Most people that flock to the Australian Grand Prix are obviously there for the Formula 1 and V8 Supercar action. But for car enthusiasts the event also serves as a gathering of some of Australia’s coolest rides.
No matter where you look, the surrounding parklands (Albert Park is a public park temporarily converted into a track this time every year) are filled with hundreds of cars on display. The cars on show are eclectic to say the least, with everything from late-model modified street cars to classic cars to historical racers.
As part of their recruitment drive, the Australian Defence Force displayed their latest creation known as ‘Project Digger’, which is a heavily modified 1978 Ford LTD.
It was built by trainee mechanics from the Army School of Electrical and Mechanical Engineers from Albury-Woodonga.
The LTD’s build was covered in Street Machine magazine. Check out the custom wheels and center caps.
The Team Army logo has been incorporated into the candy-paint graphics.
There’s some pretty serious hardware in ‘Project Digger’ as it’s been built for demonstrations at events such as Summernats.
There are still plenty of E30 BMW enthusiasts in Australia.
Most people would say the Ariel Atom is a frightening enough car as it is; but I guess there are some out there who are insane enough to modify them. This owner purchased his Atom four years ago, before comprehensively rebuilding it to his specifications. The wheelbase has been extended by 10-inches to improve weight distribution and alter the roll centers (it’s registered 1.2G in tentative cornering tests). The Type R motor has been fitted with a Rotrex Supercharger and MoTeC ADL2 ECU. It covers 0-60mph is 2.8 seconds.
Away from F1’s Paddock area, the support racers have to make do with less glamorous pit areas.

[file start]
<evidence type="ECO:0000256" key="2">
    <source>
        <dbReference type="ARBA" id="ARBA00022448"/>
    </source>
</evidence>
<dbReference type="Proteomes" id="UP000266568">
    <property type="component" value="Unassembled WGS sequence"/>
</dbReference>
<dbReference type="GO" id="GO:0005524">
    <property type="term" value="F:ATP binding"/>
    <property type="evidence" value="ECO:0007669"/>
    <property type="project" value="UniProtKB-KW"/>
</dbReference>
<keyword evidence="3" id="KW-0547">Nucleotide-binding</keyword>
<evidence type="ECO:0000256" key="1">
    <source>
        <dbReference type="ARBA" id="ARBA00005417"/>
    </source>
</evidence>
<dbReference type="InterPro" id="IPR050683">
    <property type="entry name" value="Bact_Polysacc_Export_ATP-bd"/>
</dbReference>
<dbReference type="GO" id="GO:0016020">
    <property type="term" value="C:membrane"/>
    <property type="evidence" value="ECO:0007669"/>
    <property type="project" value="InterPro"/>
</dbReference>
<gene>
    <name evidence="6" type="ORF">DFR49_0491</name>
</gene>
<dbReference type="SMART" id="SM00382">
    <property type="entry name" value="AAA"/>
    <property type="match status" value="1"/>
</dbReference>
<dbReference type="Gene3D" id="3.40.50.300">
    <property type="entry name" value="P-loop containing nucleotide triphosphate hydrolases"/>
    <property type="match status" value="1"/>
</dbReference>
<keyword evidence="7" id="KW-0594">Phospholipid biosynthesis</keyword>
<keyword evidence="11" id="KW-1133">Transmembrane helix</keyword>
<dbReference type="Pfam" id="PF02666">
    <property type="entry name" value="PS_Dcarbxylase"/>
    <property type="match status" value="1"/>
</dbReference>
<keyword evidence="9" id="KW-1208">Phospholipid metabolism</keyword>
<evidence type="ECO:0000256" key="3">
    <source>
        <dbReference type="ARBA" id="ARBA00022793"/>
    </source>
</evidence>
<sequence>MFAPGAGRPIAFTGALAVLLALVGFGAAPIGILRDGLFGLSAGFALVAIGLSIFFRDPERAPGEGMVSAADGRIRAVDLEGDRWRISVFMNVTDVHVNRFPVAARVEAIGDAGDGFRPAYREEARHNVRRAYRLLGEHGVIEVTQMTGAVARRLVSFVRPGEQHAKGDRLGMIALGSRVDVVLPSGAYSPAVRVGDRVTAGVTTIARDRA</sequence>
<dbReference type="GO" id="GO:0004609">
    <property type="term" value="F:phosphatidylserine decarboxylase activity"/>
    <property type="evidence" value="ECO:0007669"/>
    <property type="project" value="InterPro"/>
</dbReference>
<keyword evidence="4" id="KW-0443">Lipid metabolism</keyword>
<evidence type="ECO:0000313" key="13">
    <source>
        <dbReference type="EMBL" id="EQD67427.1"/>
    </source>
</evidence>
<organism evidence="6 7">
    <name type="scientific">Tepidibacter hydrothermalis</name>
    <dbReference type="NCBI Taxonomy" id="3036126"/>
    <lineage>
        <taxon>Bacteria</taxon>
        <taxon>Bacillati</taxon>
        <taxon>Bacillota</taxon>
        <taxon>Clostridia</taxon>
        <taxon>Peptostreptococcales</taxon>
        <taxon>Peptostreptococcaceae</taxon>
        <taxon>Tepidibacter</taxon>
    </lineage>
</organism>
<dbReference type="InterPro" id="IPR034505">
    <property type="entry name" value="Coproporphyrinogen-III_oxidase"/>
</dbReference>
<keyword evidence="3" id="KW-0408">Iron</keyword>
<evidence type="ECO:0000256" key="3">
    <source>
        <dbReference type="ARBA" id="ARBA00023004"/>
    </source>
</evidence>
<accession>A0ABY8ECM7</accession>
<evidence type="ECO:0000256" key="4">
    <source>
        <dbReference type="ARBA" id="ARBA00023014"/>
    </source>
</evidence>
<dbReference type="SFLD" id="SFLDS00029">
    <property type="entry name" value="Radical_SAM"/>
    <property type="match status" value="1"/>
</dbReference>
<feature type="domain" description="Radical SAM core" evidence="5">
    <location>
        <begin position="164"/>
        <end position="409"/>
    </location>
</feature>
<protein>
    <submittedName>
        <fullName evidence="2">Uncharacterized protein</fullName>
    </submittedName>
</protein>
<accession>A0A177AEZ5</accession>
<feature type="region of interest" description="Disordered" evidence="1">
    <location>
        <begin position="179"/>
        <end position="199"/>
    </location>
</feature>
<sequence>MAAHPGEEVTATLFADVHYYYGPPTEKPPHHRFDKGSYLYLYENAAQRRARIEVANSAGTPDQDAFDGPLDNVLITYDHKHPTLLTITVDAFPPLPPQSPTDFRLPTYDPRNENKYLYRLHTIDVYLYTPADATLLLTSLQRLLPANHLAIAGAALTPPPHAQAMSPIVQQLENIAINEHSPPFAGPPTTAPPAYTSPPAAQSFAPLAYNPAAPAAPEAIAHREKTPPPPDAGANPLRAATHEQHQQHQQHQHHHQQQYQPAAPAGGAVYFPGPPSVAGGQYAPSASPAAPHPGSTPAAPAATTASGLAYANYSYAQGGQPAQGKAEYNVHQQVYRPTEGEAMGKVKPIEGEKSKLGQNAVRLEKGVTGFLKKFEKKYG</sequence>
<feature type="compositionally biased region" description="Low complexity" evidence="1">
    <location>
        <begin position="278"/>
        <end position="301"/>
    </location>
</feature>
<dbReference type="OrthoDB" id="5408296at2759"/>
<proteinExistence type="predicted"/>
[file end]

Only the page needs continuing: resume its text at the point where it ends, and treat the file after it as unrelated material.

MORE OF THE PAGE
One of the most popular side-acts is always the Formula 5000 Tasman Cup Revival series. I really love seeing the cars of yesteryear plucked out of museums and put through their paces.
Toyota shipped in two Scions from the U.S. in the lead-up to its Australian launch (under the model name ‘Rukus’). Here’s Chris Rado’s xB which was displayed alongside the Fujita xB in Auto Salon’s display area.
Restored classic pick-ups like this are a rare sight Down Under. This ’55 Chevy was beautifully restored.
Just a few meters away was this Oldsmobile Super 88.
Privately-owned R32 Skyline GT-R built to resemble Mark Skaife’s all-conquering ‘Godzilla’.
Awesome engine bay presentation in this Ford Falcon.
This custom built speedster was hand-made by Reno Chetcuti. I had the chance to chat to him a couple years ago, and he’s one of the most passionate enthusiasts I’ve ever met. He campaigned this blue speedster in the 2003 Trading Post Grand Prix Rally, which is powered by – wait for it – a Subaru EJ20 from the WRX.
Wide-body Honda NSX fitted with GT-Cs.
Privately-owned tribute to the classic Martini Porsche 911 Turbo racer, complete with two-tiered wing.
I would give my right arm to get behind the wheel of this ’56 (pre Elfin) Cooper Butler on cross-ply tires!
Shannons Insurance always hosts a mouth-watering line-up of historical cars, including this Goggomobil Dart.
There were numerous classic Ferraris as Shannons’ theme was ‘Celebration of Italian Motorsport’.
Lancia Stratos Gr 4.
An original Mercedes-Benz 300SL gull-wing, which was displayed just behind the Paddock Club area.
Correct me if I’m wrong, but I believe this is the V12 Team Motul BRM 201 that raced in 1974.
Arguably the most iconic Australian muscle car is the Ford Falcon GT351. Mint condition examples have been fetching six-digits at auctions.
The legendary XU-1 Toranas that raced around Mount Panorama in Bathurst during the early seventies.
This is a replica of the famous 1954 Healey ‘Streamliner’ that was campaigned at the Bonneville Salt Flats.